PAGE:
The Property Buyout proposal in Round 2 converts high-risk destroyed properties to open space rather than rebuilding them. This is an effective method of decreasing hazard, but it costs a lot of money (or even more work). Discuss the reasons why people resist these kinds of policies, and what it takes to overcome that reluctance.

Complex Systems

Holistic Thinking

The elements of a community extend beyond just the obvious components like populace and buildings, and also include things like the economy, the transportation network, and the natural environment. Failure to appreciate the complexity of this interacting web of components can lead us to miss the forest for the trees and end up with a community developed in piecemeal steps that we wouldn't have willingly chosen in its entirety. Undertanding the whole system may require more information than is available from a single perspective.

Many of the problems that can occur in the game, especially in Round 3, relate to the interaction of different elements: the sewer systems of houses near the wetlands can lead to ecological problems that have an effect on tourism, for example. Also significant are the roles; each role has a different perspective on what's important, and it's very difficult to develop a desirable town unless those perspectives are balanced. Discuss how the players' roles affected their decision-making, and how they balanced those interests with their concerns for hazard, ecology, and other factors.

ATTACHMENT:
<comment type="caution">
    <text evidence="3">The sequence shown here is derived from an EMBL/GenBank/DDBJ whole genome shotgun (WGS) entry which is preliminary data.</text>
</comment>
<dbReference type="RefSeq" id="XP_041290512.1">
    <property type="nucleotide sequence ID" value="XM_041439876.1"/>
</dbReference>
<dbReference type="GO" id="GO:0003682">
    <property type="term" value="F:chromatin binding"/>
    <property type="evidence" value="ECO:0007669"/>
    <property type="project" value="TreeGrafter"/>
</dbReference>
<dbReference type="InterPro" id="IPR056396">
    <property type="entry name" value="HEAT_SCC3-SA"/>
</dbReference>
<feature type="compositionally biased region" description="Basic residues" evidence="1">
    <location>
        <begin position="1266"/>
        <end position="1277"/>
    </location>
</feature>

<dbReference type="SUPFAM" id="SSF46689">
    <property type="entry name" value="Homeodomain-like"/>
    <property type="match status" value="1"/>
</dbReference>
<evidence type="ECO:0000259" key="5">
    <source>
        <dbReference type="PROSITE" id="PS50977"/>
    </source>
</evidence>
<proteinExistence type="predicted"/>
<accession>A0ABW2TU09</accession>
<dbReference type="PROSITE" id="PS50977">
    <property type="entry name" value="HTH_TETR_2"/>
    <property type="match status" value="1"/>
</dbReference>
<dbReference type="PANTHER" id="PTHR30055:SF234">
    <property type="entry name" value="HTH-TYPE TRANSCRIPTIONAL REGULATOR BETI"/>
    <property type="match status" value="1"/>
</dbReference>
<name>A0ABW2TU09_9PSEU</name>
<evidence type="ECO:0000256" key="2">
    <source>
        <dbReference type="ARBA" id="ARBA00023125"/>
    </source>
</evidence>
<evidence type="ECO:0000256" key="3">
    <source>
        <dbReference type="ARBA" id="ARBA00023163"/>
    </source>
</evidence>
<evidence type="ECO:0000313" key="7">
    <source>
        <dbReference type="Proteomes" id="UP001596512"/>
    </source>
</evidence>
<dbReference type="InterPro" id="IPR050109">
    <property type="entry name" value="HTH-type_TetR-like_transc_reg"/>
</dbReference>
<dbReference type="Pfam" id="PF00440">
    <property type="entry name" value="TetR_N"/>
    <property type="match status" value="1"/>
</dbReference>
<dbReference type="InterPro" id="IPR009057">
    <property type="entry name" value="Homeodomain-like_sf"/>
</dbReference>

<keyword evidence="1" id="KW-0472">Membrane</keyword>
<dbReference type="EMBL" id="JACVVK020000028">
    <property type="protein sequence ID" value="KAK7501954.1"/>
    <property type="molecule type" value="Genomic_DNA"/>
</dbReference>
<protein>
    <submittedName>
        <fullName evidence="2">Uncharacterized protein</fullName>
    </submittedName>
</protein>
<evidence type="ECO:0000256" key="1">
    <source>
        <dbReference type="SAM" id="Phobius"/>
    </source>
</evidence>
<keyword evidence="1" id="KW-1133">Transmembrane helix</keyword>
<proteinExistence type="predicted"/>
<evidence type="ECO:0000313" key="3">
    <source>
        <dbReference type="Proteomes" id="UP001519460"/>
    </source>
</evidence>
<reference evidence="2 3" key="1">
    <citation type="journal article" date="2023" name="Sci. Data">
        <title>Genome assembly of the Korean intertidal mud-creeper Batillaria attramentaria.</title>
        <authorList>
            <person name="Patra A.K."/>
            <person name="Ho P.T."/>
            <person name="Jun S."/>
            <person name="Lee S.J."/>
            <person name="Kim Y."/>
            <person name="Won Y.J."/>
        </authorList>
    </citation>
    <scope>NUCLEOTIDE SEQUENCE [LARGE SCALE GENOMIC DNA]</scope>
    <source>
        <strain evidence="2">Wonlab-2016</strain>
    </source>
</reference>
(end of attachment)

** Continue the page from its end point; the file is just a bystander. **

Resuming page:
Long Term Effects of Choices

The demands of business and political cycles drive many decision-makers to focus on the short term, meaning that few important decisions are made with a view toward the long term. Moreover, it's often difficult to predict which decisions will matter most in the long run. But long-term thinking is essential for sustainability, and a community has to live with the effects of a decision long after those short term cycles have passed. A particularly important factor in sustainaibility is the way that early decisions can constrain later ones.